I had tried this many times during the monthly, dreadful "team meetings". For two years I'd been waiting for a complain about my regular snoozing activity. I had elaborated an eloquent answer about meeting efficiency, target audience, information relevancy. But no, nothing. Not one comment. Finally I gave up and started to draw and design houses. And soon left the company.

        1. 404 Silver badge

          Re: The simple rule of corporate meetings...

          @Evil Auditor

          Awwww! You had the perfect setup for 'I arrange, design, and sell shrubberies', but you blew it... I am disappointed... Another beer!

    2. imanidiot Silver badge

      Re: The simple rule of corporate meetings...

      Just don't bother showing up to those pointless meetings. If asked about it answer a pointed: "So what question did I need to anwer? I have some time now, let's get it sorted" If it's none, just tell them you'll be there next time. (and ofcourse you won't).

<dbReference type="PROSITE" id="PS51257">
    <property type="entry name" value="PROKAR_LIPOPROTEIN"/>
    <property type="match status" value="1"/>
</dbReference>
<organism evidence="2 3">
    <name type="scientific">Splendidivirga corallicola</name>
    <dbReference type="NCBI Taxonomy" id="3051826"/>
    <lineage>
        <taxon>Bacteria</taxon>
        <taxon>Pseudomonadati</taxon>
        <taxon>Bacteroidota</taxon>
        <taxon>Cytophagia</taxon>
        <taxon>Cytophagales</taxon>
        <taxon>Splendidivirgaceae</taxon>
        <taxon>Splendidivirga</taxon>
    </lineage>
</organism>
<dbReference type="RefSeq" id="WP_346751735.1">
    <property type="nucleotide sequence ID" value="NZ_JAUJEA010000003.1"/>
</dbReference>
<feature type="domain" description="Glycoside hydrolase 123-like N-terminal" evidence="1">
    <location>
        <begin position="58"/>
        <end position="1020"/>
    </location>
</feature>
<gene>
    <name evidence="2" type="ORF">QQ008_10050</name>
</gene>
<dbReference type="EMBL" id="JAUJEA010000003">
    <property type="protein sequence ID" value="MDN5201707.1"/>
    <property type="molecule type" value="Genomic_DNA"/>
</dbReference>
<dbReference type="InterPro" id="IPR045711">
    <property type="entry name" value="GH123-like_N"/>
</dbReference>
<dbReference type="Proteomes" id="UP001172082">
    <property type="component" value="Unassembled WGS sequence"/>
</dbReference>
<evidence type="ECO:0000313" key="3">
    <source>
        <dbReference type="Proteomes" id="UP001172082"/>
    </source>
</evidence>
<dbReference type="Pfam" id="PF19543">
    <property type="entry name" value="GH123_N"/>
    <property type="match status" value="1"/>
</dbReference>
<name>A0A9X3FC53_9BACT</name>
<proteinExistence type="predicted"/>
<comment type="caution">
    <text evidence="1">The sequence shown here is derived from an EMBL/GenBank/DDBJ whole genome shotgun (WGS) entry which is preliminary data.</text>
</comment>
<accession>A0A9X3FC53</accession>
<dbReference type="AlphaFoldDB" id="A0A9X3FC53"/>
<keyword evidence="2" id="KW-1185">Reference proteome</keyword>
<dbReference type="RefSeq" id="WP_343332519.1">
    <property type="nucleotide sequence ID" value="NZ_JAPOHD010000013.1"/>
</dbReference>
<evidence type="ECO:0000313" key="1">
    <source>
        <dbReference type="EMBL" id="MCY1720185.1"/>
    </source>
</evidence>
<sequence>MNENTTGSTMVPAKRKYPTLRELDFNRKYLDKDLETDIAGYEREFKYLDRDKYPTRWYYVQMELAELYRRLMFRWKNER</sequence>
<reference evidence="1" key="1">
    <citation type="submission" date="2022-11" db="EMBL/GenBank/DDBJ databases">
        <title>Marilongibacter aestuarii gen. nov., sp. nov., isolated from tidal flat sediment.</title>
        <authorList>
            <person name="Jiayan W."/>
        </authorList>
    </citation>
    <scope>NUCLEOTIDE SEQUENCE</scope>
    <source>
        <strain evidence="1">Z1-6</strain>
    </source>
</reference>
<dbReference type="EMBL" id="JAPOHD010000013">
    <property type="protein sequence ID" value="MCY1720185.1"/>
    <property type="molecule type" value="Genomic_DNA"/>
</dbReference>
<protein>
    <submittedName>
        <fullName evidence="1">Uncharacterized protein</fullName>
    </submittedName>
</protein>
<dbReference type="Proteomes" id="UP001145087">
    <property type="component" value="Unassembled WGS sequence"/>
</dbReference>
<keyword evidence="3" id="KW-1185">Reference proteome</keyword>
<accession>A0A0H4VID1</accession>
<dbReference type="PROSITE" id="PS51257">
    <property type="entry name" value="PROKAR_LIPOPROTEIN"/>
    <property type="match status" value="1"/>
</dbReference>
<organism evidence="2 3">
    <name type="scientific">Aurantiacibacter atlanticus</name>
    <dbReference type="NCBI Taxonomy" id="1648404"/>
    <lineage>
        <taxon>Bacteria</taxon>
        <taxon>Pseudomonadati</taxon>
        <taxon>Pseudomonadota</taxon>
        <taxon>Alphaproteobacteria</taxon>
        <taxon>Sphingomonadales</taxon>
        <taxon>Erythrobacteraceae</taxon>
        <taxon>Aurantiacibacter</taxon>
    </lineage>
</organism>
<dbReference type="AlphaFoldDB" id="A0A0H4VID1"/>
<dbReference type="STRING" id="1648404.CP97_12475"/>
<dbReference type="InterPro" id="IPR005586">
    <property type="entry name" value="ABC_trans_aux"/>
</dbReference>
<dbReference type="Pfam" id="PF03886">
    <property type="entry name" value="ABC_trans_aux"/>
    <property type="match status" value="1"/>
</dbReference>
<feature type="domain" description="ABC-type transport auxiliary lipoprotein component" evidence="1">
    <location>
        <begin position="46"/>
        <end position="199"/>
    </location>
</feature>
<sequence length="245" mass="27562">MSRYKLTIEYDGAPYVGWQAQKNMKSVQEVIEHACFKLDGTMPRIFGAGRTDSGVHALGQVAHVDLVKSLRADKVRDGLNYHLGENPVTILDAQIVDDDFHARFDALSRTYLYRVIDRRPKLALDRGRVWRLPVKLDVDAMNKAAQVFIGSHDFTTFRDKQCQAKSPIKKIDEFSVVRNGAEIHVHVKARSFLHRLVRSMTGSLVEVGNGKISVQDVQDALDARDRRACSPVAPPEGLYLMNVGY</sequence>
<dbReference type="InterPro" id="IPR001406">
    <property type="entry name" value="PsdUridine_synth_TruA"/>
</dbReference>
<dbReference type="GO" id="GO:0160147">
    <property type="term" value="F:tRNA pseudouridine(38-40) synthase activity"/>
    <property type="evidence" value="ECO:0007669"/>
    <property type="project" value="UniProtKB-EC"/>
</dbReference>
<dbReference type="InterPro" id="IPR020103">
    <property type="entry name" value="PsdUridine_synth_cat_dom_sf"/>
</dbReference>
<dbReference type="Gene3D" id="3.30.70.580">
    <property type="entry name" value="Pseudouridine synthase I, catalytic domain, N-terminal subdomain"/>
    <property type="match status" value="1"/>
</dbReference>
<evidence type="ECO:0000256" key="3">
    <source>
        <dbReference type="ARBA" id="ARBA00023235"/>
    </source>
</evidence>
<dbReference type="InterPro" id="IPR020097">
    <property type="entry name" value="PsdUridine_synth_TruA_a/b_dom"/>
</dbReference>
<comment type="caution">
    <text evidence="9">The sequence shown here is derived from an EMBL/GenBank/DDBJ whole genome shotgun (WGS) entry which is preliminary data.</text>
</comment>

1. Antron Argaiv Silver badge
        Thumb Up

        Re: The simple rule of corporate meetings...

        So many people started doing that at our department meetings, that the guy who calls them (not the dept mgr, the mgr's designee, who has delusions of greatness) made them mandatory. On his own initiative (told you he had delusions).

        Once I found out that attendance wasn't officially mandatory, I went back to avoiding them. Sure, sometimes there's interesting content, but mostly, it's an hour spent listening to people tell you stuff you either already know, or have only a minor interest in.

    3. Mips

      Re: The simple rule of corporate meetings...

      I hate meetings to.

      But do you prefer the Stones or Stone Roses? I can't make my mind up. Perhaps we should have a meeting about that.

  3. Paul Herber


    The Bracknell Locality Association of Meetings Engineers is always looking for new members.

    Meetings, the practical alternative to work.